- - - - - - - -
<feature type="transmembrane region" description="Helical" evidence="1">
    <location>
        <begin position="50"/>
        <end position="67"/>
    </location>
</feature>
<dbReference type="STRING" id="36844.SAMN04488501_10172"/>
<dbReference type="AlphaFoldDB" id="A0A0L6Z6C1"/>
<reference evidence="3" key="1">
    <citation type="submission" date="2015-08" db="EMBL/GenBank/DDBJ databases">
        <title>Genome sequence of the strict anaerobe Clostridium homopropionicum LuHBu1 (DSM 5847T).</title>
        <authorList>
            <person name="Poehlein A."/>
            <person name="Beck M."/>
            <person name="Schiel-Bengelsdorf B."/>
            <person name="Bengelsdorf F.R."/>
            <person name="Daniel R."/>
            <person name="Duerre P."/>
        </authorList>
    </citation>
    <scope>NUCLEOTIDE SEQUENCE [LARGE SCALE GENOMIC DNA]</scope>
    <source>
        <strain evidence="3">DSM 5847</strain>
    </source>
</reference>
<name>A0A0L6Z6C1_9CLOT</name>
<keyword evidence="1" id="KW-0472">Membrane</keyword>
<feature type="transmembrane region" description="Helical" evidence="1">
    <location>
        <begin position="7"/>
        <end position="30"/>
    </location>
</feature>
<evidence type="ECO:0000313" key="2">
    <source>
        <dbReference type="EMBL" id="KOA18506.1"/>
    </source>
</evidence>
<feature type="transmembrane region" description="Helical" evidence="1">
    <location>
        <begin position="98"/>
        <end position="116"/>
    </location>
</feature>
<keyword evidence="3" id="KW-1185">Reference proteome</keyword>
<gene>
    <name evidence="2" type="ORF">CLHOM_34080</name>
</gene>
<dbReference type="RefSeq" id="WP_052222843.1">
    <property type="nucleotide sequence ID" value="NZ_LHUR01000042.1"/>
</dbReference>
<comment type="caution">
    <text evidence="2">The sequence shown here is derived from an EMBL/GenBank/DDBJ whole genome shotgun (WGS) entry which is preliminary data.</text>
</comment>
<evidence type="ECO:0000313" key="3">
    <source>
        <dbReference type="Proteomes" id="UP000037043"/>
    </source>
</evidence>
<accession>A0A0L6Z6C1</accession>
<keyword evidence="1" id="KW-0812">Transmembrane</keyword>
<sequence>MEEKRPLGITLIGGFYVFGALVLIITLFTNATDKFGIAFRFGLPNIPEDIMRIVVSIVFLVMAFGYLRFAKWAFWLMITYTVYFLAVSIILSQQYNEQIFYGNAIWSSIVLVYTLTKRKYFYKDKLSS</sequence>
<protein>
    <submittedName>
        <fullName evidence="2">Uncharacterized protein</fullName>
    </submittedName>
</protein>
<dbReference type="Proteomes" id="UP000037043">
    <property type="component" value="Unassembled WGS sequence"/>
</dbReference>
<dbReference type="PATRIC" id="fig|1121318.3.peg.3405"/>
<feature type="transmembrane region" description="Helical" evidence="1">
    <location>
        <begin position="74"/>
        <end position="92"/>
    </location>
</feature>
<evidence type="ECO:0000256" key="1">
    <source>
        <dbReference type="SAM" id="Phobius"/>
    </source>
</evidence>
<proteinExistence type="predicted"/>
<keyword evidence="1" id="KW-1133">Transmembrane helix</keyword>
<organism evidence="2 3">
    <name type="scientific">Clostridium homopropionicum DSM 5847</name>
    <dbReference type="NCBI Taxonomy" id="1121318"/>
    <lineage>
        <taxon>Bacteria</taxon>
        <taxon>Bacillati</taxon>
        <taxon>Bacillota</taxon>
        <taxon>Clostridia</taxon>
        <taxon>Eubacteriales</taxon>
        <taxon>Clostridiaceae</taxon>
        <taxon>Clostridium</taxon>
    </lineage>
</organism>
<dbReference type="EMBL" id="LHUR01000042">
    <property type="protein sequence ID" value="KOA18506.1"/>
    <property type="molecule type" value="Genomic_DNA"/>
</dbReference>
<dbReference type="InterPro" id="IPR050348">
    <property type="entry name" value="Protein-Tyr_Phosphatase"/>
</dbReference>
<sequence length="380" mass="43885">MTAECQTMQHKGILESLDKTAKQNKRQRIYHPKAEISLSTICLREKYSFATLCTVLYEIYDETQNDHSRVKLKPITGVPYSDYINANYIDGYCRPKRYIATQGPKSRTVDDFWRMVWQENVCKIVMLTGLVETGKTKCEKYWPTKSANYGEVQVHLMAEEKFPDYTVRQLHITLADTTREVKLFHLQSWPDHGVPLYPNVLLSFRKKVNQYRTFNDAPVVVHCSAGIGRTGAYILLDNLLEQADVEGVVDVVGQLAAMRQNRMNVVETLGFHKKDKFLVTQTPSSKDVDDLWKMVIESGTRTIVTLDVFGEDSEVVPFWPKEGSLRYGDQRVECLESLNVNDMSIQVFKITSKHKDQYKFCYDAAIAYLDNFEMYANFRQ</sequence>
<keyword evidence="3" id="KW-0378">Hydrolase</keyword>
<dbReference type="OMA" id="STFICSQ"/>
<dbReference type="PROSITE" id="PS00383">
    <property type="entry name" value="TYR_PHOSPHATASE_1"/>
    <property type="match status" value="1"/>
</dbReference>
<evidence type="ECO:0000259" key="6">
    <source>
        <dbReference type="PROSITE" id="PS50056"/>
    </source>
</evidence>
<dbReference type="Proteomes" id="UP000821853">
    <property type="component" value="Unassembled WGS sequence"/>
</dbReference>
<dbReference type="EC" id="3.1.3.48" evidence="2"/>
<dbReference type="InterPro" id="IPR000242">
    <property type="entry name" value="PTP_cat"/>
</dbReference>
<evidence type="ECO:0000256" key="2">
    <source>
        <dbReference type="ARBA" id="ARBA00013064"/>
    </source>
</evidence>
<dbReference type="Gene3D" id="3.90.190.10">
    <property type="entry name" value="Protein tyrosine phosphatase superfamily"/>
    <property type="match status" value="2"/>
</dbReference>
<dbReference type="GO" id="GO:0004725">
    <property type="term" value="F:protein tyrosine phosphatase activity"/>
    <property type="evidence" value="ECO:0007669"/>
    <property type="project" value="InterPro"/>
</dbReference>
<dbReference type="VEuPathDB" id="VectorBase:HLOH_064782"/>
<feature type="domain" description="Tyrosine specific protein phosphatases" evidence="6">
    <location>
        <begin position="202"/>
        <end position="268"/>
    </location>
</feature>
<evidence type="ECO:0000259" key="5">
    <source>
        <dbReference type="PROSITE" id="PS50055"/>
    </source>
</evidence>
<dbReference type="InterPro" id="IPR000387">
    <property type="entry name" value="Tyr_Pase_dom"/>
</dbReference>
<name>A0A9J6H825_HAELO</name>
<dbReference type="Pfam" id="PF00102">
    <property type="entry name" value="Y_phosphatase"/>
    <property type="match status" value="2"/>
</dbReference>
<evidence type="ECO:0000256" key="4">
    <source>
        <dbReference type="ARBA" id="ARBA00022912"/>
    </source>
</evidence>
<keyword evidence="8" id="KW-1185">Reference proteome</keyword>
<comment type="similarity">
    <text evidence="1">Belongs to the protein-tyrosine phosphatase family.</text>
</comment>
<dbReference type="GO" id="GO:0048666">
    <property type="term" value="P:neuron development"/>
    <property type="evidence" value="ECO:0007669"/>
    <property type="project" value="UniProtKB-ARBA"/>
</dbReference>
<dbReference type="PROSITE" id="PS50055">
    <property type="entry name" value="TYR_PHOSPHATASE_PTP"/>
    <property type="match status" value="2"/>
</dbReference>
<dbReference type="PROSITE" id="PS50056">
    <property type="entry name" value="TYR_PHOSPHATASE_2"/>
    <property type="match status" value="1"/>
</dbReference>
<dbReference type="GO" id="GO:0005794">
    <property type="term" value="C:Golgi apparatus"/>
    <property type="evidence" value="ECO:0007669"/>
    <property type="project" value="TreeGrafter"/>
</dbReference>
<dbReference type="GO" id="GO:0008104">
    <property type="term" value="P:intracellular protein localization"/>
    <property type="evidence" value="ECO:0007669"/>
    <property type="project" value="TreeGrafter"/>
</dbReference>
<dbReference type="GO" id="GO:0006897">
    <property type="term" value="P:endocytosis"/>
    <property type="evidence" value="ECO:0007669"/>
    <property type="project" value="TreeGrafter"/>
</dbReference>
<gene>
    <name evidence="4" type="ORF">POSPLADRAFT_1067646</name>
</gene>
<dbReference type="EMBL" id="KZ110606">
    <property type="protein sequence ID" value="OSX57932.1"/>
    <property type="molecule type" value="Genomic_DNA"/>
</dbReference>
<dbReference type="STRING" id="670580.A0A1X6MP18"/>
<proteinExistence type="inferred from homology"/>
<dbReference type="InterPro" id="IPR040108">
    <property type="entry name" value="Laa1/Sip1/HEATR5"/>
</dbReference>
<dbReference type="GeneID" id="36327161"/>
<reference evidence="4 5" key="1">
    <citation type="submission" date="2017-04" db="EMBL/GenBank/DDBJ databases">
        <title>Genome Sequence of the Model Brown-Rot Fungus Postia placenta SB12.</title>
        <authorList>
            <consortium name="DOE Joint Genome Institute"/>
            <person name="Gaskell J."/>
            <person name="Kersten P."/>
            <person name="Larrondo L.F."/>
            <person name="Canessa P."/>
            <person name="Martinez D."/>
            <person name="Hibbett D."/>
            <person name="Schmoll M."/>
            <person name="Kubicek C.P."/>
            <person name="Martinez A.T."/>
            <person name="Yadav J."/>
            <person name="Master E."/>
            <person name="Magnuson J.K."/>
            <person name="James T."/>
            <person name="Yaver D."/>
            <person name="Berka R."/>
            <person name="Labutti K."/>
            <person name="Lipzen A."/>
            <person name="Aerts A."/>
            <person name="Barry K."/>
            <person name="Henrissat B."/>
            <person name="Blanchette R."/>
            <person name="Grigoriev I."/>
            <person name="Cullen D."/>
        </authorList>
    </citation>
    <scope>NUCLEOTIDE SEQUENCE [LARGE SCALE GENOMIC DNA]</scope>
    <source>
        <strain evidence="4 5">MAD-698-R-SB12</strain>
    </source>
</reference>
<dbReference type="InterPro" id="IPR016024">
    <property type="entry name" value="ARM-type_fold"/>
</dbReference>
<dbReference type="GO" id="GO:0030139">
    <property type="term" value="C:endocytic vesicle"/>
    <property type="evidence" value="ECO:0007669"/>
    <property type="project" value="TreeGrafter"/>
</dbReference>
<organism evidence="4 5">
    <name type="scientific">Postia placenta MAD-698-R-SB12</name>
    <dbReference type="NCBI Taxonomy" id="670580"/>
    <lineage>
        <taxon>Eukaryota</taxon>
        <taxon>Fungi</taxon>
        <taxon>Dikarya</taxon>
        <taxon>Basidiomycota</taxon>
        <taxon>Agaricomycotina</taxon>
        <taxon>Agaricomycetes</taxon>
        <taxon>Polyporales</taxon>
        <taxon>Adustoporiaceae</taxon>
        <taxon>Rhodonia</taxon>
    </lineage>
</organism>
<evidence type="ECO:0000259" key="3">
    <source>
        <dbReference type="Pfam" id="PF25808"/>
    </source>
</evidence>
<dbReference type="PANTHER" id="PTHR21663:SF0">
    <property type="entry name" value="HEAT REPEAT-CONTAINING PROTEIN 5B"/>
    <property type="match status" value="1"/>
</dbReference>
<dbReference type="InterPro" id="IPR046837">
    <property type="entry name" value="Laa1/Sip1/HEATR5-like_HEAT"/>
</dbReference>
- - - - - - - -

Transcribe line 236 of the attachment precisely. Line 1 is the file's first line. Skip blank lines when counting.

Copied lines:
        </authorList>